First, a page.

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Improving workforce confidence using Let’s get real

We talked with Chris Hocken about her work with Let’s get real in her roles with MidCentral DHB and NGOs.

Let’s get real has really helped us in the workforce to build confidence – to upskill the workforce so they feel confident [working with people with mental health and addiction needs]. The training is free. You can select the parts of the framework that align to your service’s needs, and there is no lack of support from the Let’s get real team. The Te Pou, Let’s get real website contains a lot of information that contributes to positive experiences. This includes tools and resources for managers, leaders, our health workforce and human resource professionals. For example, the Guide for leaders, the People tool and Real Skills online. After working through the different Let’s get real modules, our workforce improved their ability to find out what was available to them in the community, and identify where they could go for help. It feels like now they know where to go for support, they don’t feel so alone on their professional development journeys. MidCentral DHB has the values and attitudes workshops as part of staff core training.”

Have there been any significant turning points in your journey using Let’s get real so far?

“The turning point for me would be when I finally got all 280 NGO workers across the line on the Let’s get real baseline data, and to see where our gaps were. The Working with Māori e-learning module became an opportunity to work with local mana whenua. We organised a two-day noho marae stay for staff, working with local iwi, connecting with one another, designing in partnership not only the workshop and a booklet to hand out but also the modules that we were going to do.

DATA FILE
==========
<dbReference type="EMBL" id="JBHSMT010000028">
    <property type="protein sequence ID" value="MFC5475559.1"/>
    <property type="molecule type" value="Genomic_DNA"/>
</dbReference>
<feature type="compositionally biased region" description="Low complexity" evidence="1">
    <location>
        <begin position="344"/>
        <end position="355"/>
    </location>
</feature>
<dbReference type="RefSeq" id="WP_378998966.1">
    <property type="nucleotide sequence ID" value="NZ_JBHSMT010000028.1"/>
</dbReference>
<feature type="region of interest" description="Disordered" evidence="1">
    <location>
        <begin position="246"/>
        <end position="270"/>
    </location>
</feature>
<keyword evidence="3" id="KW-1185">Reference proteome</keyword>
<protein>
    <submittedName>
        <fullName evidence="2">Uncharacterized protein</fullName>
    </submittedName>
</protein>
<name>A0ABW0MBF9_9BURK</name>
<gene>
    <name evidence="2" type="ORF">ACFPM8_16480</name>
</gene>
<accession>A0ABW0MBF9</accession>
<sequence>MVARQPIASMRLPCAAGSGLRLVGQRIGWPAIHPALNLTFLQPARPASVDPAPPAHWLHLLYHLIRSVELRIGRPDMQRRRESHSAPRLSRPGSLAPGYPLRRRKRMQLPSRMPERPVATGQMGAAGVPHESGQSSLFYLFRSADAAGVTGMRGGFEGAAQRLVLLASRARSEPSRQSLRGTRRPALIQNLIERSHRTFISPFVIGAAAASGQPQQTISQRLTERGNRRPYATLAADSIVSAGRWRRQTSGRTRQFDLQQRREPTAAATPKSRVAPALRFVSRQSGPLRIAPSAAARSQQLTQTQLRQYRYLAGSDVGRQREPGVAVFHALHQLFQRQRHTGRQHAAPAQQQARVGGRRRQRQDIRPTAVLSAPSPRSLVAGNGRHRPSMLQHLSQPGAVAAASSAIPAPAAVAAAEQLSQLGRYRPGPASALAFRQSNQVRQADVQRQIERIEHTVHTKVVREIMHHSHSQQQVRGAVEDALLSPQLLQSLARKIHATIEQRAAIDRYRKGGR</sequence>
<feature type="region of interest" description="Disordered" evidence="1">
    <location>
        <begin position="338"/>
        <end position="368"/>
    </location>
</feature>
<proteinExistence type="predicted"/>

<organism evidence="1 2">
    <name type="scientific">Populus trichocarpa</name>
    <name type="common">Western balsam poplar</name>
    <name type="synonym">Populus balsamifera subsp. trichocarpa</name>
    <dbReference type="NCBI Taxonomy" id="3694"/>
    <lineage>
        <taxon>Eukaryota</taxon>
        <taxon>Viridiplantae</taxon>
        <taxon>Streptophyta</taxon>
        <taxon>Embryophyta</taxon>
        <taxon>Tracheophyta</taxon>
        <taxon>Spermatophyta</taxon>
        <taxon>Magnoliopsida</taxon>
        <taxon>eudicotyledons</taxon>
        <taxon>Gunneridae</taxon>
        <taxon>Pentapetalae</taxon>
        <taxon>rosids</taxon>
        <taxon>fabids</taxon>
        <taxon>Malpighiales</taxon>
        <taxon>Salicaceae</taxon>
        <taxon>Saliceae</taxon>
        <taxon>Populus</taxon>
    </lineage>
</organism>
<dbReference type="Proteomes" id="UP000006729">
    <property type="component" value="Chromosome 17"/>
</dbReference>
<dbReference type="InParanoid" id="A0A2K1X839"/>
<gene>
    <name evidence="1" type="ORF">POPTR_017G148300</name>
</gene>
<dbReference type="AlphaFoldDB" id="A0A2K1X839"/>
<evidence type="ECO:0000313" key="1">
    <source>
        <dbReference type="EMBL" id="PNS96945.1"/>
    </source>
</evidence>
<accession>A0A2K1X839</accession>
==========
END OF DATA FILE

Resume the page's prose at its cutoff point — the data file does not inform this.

The workshop included the importance of getting to know local mana whenua when you worked here. It was about knowing your mihi, it was the readings, and building understanding of our obligations under Te Tiriti o Waitangi. We talked about Te Wheke, the protocols of powhiri, pepeha – knowing your own pepeha, basic te reo, waiata and the importance of prayer and karakia. These are all critical tools in enabling us to communicate more effectively with tāngata whai ora and whānau.”

“One of my lightbulb moments was to sit amongst the people and be with the people. We have done something very similar up here at the DHB with our doctors as we have a higher percentage of Māori population, so it is really important that we know how to work with people.”

What have been your key learnings?

“Lessons learned would be that Let’s get real is really simple – it’s simple, and it’s free. Commit the time, and plan, plan, plan. If you plan things really well, good results follow. Planning is absolutely imperative to everything we have done using Let’s get real. If you get stuck, the team at Te Pou are available to give you the support you need to move it forward. I don’t think Let’s get real is just for mental health and addiction services. I think we need to use Let’s get real across social services, the Ministry of Social Development, Kāinga Ora and Police. We just all need to know how to work with people with mental health and addiction needs in the most effective way possible to ensure they have what they need to lead quality lives. We all have to be able to believe in recovery. We all need to be there for one another. Let’s get real is a tool that supports us to realise these aspirations in our practices.”

- Thanks Chris

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